Dento-legal principles for working remotely

Hello, my name is Alison Large and I am one
of the dento-legal advisers here at the DDU and firstly I would like to thank you for
taking the time to view this short presentation. Today I would like to speak to you about remote
working. We are all very aware that the current COVID
19 Pandemic has significantly impacted upon the delivery of dentistry throughout the UK,
in a way that even a number of months ago we as a profession could not have imagined.
The Governments wider guidance and the statements issued by the Chief Dental Officers across
the four nations has resulted in many dentists having to now undertake their consultations
remotely. As a team of dento-legal advisers we are all
dentists ourselves and we are entirely sympathetic to the frustrations and challenges associated
with the current circumstances all our professional colleagues have found themselves in.
We appreciate that for many of our members undertaking an assessment and making a diagnosis
without having the opportunity to examine a patient is a very unusual situation. You
may have found that you have needed to rapidly adapt to an entirely new way of working.
As a result of this change we have received numerous calls to the DDU’s advice line
on this topic. In this presentation I plan to cover some
of the general dento-legal considerations associated with undertaking remote consultations.
Adjusting to undertaking an assessment of a patient without seeing them has been a rather
daunting prospect for many dentists. However, utilising current technologies may allow you
to overcome some of the challenges that remote consultations pose. Do remember that the same
core GDC principles apply to your remote consultation as would be applicable if you were conducting
a normal face to face appointment with a patient. It may be helpful to remember that the consultation
is simply being conducted in a different manner and therefore the DDU’s guidance on Confidentiality,
Consent, Record keeping, and Communication are all applicable. If you wish to access
the DDU’s guidance on any of these topics you can do so from the associated links.
It is also important to ensure you have appropriate Indemnity arrangements in place. We appreciate
that when routine dentistry ceased back in March, many members were unsure about the
roles they might be expected to undertake at the practice or in the wider NHS. If you
are providing remote consultations, including telephone triage for patients, please call
or email our membership department. The email address is [email protected]
We can ensure that your membership with the DDU has been appropriately updated to reflect
any activities you are undertaking during the coronavirus pandemic. This would include
providing any remote advice. I would also like to highlight to you a document
entitled “high level principles for good practice in remote consultations and prescribing”.
This document sets out the shared high level principles of good practice which are expected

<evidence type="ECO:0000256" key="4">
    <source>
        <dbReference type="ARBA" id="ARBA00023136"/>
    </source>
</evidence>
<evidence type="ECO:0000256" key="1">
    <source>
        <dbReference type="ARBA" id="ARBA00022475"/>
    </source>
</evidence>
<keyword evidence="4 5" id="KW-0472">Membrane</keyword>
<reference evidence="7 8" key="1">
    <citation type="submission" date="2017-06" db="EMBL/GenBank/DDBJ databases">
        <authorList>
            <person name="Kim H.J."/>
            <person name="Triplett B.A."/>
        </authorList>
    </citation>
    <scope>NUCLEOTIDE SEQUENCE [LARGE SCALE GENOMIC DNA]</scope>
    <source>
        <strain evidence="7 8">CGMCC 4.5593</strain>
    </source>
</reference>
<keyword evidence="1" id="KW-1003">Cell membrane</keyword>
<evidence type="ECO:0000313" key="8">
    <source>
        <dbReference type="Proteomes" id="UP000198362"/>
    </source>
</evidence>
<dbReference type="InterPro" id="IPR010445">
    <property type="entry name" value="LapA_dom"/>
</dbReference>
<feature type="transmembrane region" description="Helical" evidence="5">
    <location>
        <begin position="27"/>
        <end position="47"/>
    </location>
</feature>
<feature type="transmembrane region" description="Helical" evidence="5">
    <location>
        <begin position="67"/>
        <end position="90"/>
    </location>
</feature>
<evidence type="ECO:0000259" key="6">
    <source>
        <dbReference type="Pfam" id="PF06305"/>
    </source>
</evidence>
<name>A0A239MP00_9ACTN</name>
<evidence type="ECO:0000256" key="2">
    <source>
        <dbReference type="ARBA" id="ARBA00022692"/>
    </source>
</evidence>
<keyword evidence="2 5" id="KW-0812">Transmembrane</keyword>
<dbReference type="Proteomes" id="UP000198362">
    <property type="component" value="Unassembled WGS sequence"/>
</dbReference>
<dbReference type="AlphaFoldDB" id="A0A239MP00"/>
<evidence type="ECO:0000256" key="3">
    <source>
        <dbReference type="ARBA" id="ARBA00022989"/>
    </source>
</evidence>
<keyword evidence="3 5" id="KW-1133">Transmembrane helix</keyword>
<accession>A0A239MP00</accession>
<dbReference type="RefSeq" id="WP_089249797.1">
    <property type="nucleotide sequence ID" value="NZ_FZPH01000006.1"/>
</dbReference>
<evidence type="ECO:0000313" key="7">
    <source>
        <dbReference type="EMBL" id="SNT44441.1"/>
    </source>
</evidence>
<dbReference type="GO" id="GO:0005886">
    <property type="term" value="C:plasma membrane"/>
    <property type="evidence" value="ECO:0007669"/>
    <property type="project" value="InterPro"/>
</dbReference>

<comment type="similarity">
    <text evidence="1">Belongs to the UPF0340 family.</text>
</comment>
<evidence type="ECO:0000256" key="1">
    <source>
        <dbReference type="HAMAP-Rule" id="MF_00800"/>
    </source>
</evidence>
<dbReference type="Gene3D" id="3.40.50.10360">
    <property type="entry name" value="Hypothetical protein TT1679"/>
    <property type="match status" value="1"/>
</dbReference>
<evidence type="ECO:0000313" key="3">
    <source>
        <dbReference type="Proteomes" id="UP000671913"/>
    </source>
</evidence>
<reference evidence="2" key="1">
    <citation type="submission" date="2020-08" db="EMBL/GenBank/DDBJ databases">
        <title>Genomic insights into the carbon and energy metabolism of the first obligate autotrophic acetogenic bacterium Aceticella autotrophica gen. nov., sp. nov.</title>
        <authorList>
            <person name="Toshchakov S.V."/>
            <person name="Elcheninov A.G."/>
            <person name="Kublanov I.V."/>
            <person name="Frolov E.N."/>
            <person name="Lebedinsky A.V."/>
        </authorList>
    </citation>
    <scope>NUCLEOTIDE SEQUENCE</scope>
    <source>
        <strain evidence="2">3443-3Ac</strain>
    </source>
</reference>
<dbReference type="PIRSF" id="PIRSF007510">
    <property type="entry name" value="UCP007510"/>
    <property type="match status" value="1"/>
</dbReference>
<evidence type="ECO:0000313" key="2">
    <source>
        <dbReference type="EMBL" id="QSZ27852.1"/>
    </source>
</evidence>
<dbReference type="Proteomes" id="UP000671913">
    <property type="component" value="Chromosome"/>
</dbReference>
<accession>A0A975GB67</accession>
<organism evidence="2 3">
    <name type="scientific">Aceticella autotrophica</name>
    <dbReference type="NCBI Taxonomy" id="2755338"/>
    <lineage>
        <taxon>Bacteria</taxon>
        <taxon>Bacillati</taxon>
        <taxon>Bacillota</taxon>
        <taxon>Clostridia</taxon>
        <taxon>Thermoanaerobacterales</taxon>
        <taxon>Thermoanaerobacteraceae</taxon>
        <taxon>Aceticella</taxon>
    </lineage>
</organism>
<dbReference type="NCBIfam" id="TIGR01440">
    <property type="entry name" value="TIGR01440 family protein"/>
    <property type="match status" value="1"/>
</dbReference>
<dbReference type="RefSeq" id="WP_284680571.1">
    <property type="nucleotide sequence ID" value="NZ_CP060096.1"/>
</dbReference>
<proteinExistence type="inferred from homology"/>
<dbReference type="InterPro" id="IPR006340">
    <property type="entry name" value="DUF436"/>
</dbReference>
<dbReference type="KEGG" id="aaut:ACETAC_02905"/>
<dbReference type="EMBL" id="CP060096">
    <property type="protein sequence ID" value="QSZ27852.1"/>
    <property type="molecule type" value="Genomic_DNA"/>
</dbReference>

of all healthcare providers, including dental professionals. The GDC was one of the co-authors
of this guidance and the relevant link is on the website.
The Government’s current guidance advises that everyone stays at home as much as possible
and that people work from home if it is possible to do so.
If you are advising patients from home, the Information Commissioner’s Office has provided
some guidance on working from home which states: Data protection is not a barrier to increased
and different types of homeworking. During the pandemic, staff may work from home more
frequently than usual and they can use their own device or communications equipment. Data
protection law doesn’t prevent that, but you’ll need to consider the same kinds of
security measures for homeworking that you’d use in normal circumstances.
Across the UK, the guidance to dentists from all the Chief Dental Officers is that patients
should be remotely triaged, offered advice and if appropriate, the prescription of analgesics
and antimicrobials. It may also be necessary to decide if the patient needs to be seen
face to face. If this is the case you should follow local arrangements with regards to
the provision of any clinically necessary urgent treatment.
We suggest that each practice appoints a lead person with responsibility for checking the
relevant covid-19 advice, including the appropriate referral pathways for urgent care. It would
be the lead person’s role to make sure that the information is up to date and shared with
the rest of the dental team. We are aware that changes in guidance are currently happening
at a significant pace and it is for this reason that we advise that you view documents from
a website rather than relying on a saved copy which may no longer be current.
In my next presentation I will set out some practical tips and considerations for conducting
a remote consultation and I also plan to focus in more detail on the record keeping aspects
of working remotely as well as details on prescribing remotely. I hope you will find
this helpful. I would also like to take the opportunity
to invite you to email in any other topics that you think it might be helpful for us
to cover in this series of presentations. Email them to [email protected] with the
subject “Coronavirus question” and we will try and incorporate them in one of our
presentations. Alternatively, if you are seeking any specific
advice please do not hesitate to call the DDU’s advice line on 0800 374 626. The advice
line is fully operational between 8am-6pm Monday to Friday and we would be more than
happy to take your call. For urgent enquires outside these times, including over bank holidays,
we additionally provide a 24 hour service. At this very challenging and truly unprecedented
time for the profession, I would like to reassure all of our members of the DDU’s ongoing
support and assistance.

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